GREENE: All right. We just want to give you a warning - this next story contains details that some of you might find disturbing. So we're talking about an investigation into an ultra-conservative Catholic order in Mexico that's uncovered a history of abuse.

KING: Yeah, that's right. That order published an internal report over the weekend. It accuses 33 priests and 71 seminarians of sexually abusing children, including the man who founded the order, which is called the Legionaries of Christ. He is accused of abusing at least 60 kids. And the report says there are probably more cases.

GREENE: All right. I want to talk to David Agren, who is a freelance journalist who is in Mexico City and has been covering this. Hi, David.

DAVID AGREN: Hello.

GREENE: Can you just tell us about this order and its founder to give us some context here?

AGREN: Sure. The Legionaries of Christ was founded in 1941 in Mexico City by a priest named Marcial Maciel who grew the order quite substantially by courting the rich. The rich were not being necessarily attended to by other Catholic orders. And he went about getting the upper crust into this order, and it became very economically powerful. And it also became very influential within the Vatican to the point that he was seen quite favorably by Pope John Paul II.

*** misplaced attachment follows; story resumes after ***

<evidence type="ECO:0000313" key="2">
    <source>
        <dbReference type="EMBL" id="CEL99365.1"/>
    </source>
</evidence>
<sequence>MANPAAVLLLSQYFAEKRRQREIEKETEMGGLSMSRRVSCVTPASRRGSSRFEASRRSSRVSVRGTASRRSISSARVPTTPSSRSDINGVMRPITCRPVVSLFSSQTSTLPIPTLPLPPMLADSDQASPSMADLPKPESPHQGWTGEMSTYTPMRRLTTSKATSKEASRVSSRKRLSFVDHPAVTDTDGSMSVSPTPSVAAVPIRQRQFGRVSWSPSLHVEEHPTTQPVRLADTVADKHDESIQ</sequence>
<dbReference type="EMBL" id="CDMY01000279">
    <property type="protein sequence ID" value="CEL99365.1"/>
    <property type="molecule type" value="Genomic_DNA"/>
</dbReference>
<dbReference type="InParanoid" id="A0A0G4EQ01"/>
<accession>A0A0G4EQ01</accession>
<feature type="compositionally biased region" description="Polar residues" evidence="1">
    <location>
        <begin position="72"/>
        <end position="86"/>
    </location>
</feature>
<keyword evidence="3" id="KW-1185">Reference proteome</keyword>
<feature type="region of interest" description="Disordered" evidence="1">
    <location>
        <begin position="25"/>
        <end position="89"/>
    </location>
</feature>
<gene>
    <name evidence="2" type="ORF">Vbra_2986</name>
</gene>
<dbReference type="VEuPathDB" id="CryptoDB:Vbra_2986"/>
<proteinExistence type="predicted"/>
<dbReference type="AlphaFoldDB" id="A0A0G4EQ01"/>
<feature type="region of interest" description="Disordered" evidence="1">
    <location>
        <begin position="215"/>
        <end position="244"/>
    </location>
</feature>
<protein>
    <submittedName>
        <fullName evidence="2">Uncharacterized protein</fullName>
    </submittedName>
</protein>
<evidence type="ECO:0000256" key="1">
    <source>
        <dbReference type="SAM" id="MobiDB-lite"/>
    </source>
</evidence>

It was known for being conservative. It was known for being elitist and somewhat exclusionary and also controversial. And when these accusations of abuse came up, originally these were lodged by seminarians, they were denied and because of the power of the Legionaries of Christ in Mexico at least, these - it took a long time for these accusations to be - come to the public's attention.

GREENE: And what exactly are the accusations? What did this report find?

AGREN: Well, the report found that there were 175 people abused, mostly boys between the ages of 11 and 16 years old, by 33 priests and more than 70 seminarians. With the priests, one thing they had found was that 14 of the victims of Father Maciel, the founder, had gone on to commit what they call - you know, crimes themselves against children. So this was seen as, you know, a chain of abuse. So it was all quite disturbing, and it was believed to be almost 2 1/2% of the priests that had ever been ordained committed abuse, which is actually a little bit of a lower number than the average in the U.S. So there are questions about the report. And the Mexican bishops conference are among those asking questions.